Originally appeared in October 29, 2004 HPCwire
Cray's XT3 Supercomputer Ships To Three Major Centers Vendor Spotlight
Cray Inc. reported that it has begun shipping the Cray XT3 supercomputer, an industry standard massively parallel processing (MPP) system that strongly advances the record-setting scalability and sustained application performance of the renowned Cray T3D and Cray T3E systems. U.S. list pricing for the Cray XT3 supercomputer begins at about $2 million.
The first shipment was to the U.S. Department of Energy's (DOE) National Nuclear Security Administration's (NNSA) Sandia National Laboratories (Sandia). The Sandia system was developed and delivered under contract for the Advanced Simulation & Computing (ASC) program. Other initial customers include the Pittsburgh Supercomputing Center and the DOE's Oak Ridge National Laboratory.
The Cray XT3 supercomputer's architecture, co-designed with Sandia as part of the $90 million "Red Storm" system contract, delivers scalable application performance across a range of configurations from 200 to 30,000 processors, with peak performance of up to 144 teraflops (trillions of calculations per second).
Cray has shipped a 10-teraflop portion of the "Red Storm" system to Sandia. When fully installed, "Red Storm" will have over 40 peak teraflops of performance, more than 11,000 AMD Opteron processors, and 240 terabytes of disk storage. The system is expected to be at least seven times more powerful than Sandia's current ASCI Red supercomputer on real-world applications.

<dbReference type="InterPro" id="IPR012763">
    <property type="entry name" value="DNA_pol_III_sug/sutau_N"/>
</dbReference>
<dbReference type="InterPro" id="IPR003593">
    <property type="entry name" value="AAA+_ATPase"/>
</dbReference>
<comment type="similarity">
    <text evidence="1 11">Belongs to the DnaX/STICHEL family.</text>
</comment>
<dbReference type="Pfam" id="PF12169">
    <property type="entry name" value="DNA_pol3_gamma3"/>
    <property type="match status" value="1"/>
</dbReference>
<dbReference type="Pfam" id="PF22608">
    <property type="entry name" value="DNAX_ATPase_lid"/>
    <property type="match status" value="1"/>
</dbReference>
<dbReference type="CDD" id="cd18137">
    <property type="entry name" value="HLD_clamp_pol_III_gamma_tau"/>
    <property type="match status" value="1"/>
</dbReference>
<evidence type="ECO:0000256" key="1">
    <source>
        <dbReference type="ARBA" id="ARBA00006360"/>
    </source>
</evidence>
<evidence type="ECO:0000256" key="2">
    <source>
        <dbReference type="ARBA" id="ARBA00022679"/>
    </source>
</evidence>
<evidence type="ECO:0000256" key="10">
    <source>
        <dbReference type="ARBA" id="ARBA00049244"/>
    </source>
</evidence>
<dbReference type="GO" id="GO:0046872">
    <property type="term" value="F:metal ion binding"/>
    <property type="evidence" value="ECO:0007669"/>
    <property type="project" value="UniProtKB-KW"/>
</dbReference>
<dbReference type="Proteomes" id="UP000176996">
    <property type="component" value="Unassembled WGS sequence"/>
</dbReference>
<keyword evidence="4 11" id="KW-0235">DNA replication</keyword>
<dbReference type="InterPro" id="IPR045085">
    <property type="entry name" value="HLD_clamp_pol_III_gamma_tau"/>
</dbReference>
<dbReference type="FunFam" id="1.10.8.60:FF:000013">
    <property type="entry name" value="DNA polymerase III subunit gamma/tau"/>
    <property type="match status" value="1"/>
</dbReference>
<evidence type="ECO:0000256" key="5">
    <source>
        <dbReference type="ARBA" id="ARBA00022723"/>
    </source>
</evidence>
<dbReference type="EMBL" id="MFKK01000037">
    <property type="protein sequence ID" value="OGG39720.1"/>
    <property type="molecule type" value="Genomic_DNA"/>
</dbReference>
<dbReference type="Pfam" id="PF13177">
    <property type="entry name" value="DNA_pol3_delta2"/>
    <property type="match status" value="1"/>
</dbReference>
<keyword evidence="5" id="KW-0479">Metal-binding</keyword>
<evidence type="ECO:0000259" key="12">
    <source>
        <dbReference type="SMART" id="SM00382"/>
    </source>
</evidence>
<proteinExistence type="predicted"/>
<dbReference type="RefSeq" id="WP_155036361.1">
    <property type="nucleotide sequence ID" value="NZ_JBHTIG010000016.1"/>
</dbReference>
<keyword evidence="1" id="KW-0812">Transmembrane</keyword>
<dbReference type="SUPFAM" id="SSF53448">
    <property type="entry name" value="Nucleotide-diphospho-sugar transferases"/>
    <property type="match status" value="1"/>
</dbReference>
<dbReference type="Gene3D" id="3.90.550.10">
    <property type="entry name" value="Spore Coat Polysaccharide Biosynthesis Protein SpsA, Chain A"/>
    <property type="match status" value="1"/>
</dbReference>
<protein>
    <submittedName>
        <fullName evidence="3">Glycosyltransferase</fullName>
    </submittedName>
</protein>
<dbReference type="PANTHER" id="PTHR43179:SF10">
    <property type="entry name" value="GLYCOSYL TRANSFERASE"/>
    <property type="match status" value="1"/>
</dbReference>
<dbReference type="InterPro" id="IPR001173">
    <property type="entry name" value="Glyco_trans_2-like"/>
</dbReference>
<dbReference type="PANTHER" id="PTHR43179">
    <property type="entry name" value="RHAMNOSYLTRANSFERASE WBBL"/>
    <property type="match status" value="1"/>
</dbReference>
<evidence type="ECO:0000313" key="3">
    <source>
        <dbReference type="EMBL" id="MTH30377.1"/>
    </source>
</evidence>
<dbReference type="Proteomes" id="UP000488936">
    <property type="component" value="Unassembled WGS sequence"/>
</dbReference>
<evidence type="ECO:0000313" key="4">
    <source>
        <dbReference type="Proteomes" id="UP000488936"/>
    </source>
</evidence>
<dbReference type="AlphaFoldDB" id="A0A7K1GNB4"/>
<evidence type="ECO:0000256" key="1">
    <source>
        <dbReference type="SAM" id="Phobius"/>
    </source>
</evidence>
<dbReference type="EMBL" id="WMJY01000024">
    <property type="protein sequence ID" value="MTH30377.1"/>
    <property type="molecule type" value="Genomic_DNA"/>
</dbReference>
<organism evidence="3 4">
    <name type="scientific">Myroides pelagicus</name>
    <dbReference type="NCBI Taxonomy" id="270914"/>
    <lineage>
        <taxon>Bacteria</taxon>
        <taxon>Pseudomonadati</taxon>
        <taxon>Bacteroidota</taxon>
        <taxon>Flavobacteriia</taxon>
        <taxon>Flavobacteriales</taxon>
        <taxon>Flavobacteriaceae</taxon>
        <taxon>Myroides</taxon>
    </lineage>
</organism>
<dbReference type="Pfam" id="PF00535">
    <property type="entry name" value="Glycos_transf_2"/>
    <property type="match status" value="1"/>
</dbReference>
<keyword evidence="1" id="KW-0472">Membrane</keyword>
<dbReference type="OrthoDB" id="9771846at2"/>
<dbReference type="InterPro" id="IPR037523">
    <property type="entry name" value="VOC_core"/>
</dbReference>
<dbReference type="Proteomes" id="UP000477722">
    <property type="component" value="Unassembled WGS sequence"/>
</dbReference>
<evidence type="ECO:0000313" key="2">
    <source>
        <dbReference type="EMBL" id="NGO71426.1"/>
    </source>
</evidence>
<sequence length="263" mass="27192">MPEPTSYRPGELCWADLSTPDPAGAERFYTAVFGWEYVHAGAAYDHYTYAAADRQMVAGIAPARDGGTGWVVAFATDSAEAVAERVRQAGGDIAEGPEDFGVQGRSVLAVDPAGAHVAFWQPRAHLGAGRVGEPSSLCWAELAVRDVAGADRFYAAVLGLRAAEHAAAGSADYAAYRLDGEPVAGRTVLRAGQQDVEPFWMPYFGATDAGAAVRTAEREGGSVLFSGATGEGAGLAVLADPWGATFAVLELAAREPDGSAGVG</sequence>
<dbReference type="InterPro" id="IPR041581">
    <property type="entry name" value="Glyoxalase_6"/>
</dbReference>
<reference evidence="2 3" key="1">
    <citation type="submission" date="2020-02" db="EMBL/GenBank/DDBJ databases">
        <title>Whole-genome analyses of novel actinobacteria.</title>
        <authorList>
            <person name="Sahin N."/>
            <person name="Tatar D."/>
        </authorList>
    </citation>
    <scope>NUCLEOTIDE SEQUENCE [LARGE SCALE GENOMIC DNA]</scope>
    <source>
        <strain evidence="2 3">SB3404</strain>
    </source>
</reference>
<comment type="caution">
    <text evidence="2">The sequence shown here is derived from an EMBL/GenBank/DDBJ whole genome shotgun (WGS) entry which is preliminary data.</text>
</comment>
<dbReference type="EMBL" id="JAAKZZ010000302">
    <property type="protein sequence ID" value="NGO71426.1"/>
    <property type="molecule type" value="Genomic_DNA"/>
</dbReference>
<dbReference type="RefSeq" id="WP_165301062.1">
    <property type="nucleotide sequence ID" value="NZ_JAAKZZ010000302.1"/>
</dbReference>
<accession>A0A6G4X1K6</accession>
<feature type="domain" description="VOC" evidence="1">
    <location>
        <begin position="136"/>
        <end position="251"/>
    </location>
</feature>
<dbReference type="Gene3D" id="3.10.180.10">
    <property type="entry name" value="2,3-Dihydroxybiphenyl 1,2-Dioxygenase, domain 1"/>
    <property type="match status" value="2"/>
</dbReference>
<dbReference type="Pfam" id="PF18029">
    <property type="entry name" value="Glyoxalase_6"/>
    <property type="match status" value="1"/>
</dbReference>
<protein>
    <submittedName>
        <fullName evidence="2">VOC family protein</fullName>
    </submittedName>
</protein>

That is just the beginning. "Today's Cray XT3 is the first in a series of increasingly powerful scalable Cray products that exploit the Red Storm architecture. The architecture will allow capability to be increased with a simple processor upgrade," said Sandia's Bill Camp, Director of Computers, Computation, Information and Mathematics.
The U.S. Department of Energy's Oak Ridge National Laboratory (ORNL), which selected the Cray XT3 system for their National Leadership Class Facility computing initiative, is slated to receive a 20-teraflop Cray XT3 supercomputer, along with a 20-teraflop Cray X1E vector MPP supercomputer, in 2005. In May 2004, the DOE chose ORNL "to lead a partnership with a goal of building the world's most powerful supercomputer by 2007," according to Energy Secretary Spencer Abraham. ORNL plans to expand to a 100-teraflop Cray system at Oak Ridge in 2006, and to move in 2007 to a system with over 250 peak teraflops and up to 100 sustained teraflops on real-world problems.
The Pittsburgh Supercomputing Center (PSC) has signed a contract for a 10- teraflop Cray XT3 supercomputer that can be expanded over time. In a joint statement, PSC scientific directors Michael Levine and Ralph Roskies said, "We are very enthusiastic about making this new and powerful scientific instrument available to National Science Foundation researchers. Remotely using part of the XT3 system which will soon be shipped from Cray to PSC, we have successfully run the Advanced Regional Prediction System (ARPS) from the Center for Analysis and Prediction of Storms, led by Kelvin Droegemeier. Our ability to execute this full application, a comprehensive regional to storm- scale atmospheric modeling/prediction system, as well as our successes with segments of other simulation programs, strongly indicates that it will be a highly productive computational resource."